Greener Than Ever

Expert in Eco-friendly Construction Offers 10 Trends to Watch in 2014

GreenConstructionWhat are the major trends likely to affect the green-building industry and markets in the U.S. in 2014? Jerry Yudelson thinks he knows the answers.
Yudelson, a LEED fellow, is the founder of Yudelson Associates
and is recognized as one of the nation’s leading green-building and sustainability consultants and speakers, as well as the author of 13 green-building books. In 2011, Wired magazine dubbed him the ‘Godfather of Green,” and he annually releases a top-10 list of green-building megatrends. Here are this year’s trends to watch:
1. Green building in North America will continue its strong growth in 2014. Yudelson predicts ongoing expansion of green commercial real-estate construction together with government, university, nonprofit, and school construction. “Green building is the tsunami of the future that will inundate the entire real-estate industry,” he notes.
Other studies back up this perception, including one last summer from from McGraw-Hill Construction reporting that the percentage of retail and hospitality developers building green for more than half of their projects rose from 18% in 2011 to 38% in 2013 — and is expected to jump to 52% by 2015.
In addition, 65% of retail owners and 73% of hotel owners say they use green operations and maintenance practices, citing a number of business benefits. In fact, according to McGraw-Hill, building green reduces operating costs by 8% to 9% on average, increases building value by 7.5%, improves return on investment by 6.6%, and increases occupancy ratios by 3.5% and rent ratios by 3%.
“Green building has taken such hold in the industry that even sectors with unique challenges, such as retail and hospitality, are making stronger investments,” said Harvey Bernstein, vice president at McGraw-Hill. “Clearly, the benefits that owners are reporting are key reasons for their green-building investments, and as they find better ways to measure those impacts and quantify the value to their sales velocity and to the well-being of their staff, customers, and guests, we expect even more rapid engagement in green.”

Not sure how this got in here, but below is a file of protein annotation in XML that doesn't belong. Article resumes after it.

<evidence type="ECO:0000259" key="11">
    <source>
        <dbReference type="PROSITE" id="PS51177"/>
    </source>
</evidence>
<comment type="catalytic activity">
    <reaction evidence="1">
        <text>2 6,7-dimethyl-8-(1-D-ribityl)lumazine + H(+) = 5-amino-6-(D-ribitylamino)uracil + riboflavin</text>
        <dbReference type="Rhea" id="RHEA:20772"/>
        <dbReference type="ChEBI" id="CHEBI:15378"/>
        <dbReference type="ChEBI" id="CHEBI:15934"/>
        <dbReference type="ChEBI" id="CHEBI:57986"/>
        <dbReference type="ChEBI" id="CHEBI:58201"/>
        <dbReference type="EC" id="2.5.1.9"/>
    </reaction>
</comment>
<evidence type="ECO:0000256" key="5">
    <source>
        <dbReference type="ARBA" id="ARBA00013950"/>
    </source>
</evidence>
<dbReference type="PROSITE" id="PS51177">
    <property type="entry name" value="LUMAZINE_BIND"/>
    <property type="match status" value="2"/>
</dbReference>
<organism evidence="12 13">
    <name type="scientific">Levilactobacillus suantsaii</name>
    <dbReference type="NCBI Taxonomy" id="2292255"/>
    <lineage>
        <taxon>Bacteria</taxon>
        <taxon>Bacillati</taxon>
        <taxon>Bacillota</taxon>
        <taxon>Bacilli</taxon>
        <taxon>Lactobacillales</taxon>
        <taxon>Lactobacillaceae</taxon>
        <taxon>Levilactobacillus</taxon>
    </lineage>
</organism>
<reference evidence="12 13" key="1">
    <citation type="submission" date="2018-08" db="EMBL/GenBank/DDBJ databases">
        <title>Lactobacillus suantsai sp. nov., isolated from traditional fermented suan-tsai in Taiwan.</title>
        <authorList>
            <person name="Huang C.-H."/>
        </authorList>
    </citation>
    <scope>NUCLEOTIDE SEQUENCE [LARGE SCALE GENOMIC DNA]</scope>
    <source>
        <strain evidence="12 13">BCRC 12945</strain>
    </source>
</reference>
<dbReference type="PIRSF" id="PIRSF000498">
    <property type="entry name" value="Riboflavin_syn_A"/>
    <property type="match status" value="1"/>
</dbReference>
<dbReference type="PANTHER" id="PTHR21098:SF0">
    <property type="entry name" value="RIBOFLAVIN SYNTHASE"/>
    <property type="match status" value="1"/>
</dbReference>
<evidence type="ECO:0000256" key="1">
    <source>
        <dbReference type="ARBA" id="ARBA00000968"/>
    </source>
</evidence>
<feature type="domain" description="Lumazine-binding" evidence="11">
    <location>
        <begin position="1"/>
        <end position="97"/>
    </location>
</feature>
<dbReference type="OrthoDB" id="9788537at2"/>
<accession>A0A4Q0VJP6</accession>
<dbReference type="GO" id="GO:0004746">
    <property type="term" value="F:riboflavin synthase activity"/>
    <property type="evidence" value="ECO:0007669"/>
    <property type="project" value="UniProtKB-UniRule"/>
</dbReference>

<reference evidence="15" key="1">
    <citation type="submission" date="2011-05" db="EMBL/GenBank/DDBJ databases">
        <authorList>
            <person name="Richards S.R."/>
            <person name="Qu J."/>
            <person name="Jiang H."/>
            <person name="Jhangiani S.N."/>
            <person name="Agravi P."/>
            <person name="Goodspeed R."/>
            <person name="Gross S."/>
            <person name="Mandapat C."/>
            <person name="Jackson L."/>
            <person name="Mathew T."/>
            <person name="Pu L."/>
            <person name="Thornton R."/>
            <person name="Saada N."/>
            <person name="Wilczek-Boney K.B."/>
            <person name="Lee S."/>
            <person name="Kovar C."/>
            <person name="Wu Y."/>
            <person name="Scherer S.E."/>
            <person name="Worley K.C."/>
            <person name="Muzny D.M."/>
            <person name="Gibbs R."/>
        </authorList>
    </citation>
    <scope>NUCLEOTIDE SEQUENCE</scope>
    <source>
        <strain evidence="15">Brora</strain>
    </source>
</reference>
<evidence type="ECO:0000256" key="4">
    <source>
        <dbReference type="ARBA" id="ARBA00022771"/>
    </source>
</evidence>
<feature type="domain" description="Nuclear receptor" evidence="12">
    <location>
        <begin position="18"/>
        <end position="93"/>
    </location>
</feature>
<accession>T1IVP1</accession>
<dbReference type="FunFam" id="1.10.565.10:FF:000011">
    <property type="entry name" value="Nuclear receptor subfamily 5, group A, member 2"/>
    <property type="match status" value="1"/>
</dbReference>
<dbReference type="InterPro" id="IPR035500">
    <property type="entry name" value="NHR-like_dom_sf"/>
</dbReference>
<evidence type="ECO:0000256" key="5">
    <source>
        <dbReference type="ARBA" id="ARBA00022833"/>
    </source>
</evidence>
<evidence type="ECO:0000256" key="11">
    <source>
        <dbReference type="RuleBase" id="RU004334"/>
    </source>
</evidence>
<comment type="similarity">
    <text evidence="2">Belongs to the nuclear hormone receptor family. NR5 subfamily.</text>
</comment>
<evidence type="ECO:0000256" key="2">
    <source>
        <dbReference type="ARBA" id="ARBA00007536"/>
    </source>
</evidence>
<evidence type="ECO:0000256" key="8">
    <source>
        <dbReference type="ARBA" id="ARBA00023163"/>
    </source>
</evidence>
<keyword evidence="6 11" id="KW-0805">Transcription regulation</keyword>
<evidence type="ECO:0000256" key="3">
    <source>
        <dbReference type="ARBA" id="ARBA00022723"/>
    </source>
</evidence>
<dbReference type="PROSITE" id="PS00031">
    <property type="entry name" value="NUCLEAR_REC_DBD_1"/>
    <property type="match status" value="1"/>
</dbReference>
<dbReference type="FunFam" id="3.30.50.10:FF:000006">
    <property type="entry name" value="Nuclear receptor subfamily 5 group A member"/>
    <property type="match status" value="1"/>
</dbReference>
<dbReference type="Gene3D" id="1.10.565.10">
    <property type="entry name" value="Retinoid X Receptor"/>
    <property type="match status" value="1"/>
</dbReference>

2. We’ll see a growing focus on energy efficiency in all kinds of buildings, including the increasing role of building automation for energy efficiency using cloud-based systems. “The convergence of corporate and commercial real estate, information technology that is based in the cloud, and energy efficiency leads my list of new green-building megatrends for 2014,” Yudelson says.
3. Design and operation of zero-net-energy buildings will expand. According to Yudelson, “we know that green building has hit the mainstream. To distinguish themselves, many building owners and developers are taking the logical next step: getting to zero net energy on an annual basis. Why? The most widespread reason is that more people than ever believe it’s the right thing to do.”
4. LEED will attract competitors as never before. “It’s likely that LEED’s cost and complexity will open up the market to other competitors such as the Green Globes rating system offered by the Green Building Initiative,” Yudelson notes. One reason is that recent Obama administration actions have now put this system on a par with LEED for federal projects.